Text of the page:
Clippers-Suns end-of-game reviews took a while, but they need to be getting the calls well

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Yes, looking at a piece over and over takes time, but consider the alternative.

Yes, looking at a piece over and over takes time, but consider an alternative.
Picture: Getty Images

Always get the call correctly.

For people who are complaining about how long the reviews took last night at the end of the game, I get it. Thirty minutes in real time was a bit too much for 90 seconds of basketball.

But the point is, these games are too important not to hit those late calls. There are heirlooms, jobs, and tens of millions of dollars at stake for those involved. The last thing you want is someone’s career changed forever on a bad call.

And when we look at this objectively, it’s probably an outlier. I don’t see many other last few minutes in the league taking that long with an instant replay – because it doesn’t happen that often.

So it doesn’t have to be that everyone is bothered by what happened last night. NBA rules even give a suggested time frame for how long these reviews should take. The referees have the option of extending this window if deemed necessary, as was the case last night.

From the rulebook:

Replay reviews should be completed within two minutes. Notwithstanding this general rule, discretion will be used to extend the review period as reasonably necessary in unusual circumstances, such as when play could lead to an expulsion (e.g. gross fouls / penalty 2), technical issues arise with the proofreading system, the proofreading result requires multiple proofreading angles or additional angles are imminent. In addition, reruns of Player Altercations must be completed within a period of time reasonably necessary, even if that period exceeds two minutes.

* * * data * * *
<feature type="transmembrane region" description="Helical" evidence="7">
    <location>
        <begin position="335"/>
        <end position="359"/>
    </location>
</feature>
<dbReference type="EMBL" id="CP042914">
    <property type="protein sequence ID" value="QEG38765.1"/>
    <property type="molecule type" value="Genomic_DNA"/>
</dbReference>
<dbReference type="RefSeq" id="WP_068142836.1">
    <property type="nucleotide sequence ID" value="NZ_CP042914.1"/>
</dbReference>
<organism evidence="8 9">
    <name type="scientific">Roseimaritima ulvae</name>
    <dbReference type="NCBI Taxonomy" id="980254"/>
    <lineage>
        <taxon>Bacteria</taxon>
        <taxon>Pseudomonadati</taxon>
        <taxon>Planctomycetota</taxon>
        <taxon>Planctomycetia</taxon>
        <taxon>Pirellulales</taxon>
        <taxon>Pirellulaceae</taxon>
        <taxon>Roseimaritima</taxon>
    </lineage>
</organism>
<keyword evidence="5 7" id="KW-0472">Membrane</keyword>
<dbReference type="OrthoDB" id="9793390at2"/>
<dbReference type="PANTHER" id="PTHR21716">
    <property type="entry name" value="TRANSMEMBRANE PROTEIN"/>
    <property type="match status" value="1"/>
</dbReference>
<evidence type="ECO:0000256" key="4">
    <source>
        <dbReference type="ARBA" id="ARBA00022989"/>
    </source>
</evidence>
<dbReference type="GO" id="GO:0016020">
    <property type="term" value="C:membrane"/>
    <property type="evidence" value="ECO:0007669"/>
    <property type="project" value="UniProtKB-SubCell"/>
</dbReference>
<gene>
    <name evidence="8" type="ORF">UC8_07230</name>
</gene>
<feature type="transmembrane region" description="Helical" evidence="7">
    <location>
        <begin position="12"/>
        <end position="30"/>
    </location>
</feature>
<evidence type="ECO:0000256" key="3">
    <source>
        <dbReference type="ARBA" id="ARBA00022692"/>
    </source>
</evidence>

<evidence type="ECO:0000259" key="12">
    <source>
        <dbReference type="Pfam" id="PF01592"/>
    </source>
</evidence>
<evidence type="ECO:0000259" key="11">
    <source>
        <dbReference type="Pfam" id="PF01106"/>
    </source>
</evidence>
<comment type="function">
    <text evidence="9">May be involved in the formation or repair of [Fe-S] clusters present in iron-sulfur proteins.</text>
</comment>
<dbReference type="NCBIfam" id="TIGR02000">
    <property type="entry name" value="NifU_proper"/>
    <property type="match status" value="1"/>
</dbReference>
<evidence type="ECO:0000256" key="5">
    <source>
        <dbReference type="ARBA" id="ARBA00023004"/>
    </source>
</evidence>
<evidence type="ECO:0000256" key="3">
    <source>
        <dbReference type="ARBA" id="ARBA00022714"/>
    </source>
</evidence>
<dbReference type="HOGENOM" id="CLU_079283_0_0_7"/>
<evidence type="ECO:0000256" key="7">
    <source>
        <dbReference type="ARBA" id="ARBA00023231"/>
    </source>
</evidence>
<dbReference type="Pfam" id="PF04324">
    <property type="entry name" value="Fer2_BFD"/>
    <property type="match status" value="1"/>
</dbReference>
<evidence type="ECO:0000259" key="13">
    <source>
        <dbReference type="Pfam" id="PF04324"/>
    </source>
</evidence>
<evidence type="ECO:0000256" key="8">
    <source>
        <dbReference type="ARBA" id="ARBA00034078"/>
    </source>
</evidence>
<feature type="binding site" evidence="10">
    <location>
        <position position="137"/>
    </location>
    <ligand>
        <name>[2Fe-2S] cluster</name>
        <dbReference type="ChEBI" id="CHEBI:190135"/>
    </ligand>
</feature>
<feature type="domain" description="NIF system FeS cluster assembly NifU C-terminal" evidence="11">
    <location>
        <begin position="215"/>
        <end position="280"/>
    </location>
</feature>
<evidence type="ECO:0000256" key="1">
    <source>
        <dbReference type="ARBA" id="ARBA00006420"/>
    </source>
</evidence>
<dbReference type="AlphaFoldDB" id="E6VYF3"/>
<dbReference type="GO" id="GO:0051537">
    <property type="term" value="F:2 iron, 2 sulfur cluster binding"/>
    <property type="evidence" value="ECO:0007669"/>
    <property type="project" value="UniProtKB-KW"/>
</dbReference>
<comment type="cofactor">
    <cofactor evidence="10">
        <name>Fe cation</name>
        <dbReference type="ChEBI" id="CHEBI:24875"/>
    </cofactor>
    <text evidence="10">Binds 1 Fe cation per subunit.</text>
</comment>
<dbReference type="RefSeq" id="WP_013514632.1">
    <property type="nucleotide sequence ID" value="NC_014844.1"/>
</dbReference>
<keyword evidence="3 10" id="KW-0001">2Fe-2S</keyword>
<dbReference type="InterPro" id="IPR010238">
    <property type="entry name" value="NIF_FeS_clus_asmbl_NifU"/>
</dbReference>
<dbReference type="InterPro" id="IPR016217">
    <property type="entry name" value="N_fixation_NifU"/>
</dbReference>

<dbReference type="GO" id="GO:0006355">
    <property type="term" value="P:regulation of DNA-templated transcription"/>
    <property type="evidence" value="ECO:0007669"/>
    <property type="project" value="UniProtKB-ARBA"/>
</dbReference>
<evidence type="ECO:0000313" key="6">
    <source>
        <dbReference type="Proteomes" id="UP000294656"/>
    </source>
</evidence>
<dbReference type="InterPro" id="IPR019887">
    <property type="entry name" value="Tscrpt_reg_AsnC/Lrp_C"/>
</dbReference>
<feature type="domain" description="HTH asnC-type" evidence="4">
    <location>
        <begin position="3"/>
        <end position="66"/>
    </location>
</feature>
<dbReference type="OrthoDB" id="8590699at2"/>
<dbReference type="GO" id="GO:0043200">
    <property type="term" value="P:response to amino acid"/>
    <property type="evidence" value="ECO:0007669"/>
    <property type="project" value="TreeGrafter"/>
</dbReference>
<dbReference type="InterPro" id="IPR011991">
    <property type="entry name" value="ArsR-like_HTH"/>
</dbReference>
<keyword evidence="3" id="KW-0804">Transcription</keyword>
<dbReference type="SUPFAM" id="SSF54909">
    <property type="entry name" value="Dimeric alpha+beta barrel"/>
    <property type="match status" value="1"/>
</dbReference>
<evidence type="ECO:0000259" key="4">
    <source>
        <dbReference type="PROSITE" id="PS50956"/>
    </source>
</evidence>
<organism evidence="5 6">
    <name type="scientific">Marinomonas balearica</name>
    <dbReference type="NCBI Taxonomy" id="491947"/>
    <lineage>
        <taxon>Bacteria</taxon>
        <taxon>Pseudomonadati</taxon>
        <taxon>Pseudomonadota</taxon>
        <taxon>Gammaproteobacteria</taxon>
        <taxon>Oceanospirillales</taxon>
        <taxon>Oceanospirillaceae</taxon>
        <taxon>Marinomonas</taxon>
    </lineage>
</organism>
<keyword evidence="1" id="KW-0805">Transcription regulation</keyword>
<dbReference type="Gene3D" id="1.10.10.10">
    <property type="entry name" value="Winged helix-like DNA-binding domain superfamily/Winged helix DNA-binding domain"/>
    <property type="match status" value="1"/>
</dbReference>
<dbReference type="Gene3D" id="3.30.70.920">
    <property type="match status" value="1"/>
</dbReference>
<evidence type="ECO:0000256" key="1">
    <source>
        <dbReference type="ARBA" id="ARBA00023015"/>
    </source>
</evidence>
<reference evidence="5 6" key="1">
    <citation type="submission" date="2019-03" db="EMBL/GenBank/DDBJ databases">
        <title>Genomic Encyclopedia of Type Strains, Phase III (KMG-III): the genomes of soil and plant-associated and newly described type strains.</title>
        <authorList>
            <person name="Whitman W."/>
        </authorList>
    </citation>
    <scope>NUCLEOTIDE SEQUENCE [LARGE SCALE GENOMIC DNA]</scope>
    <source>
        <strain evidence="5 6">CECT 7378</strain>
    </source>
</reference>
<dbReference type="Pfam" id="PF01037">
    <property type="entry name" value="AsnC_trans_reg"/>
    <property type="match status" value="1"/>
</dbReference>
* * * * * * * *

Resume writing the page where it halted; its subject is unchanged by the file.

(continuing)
Last night was a legendary game with an iconic ending. In the long run, no one is going to focus on the length of the criticisms in the final few minutes when thinking about this game. If anything, the reviews added a bit more suspense. And I don’t want to hear anything about how critics spoil the flow of play when the NBA allows players to intentionally foul to stop quick breaks and force Ben Simmons, for example, to shoot 20 free throws per game.

If we really want to have a conversation about how the game unfolds, let’s not waste it on this rare circumstance involving replay. People understand that the last two minutes of a close game take longer because of all of the coaches’ strategic moves. Do not overreact to an event that is unlikely to happen again.

Most reviews don’t take all night, and even if they take 30 seconds to a minute longer, it’s better to receive the call correctly than to change the outcome of the game with a bad decision.


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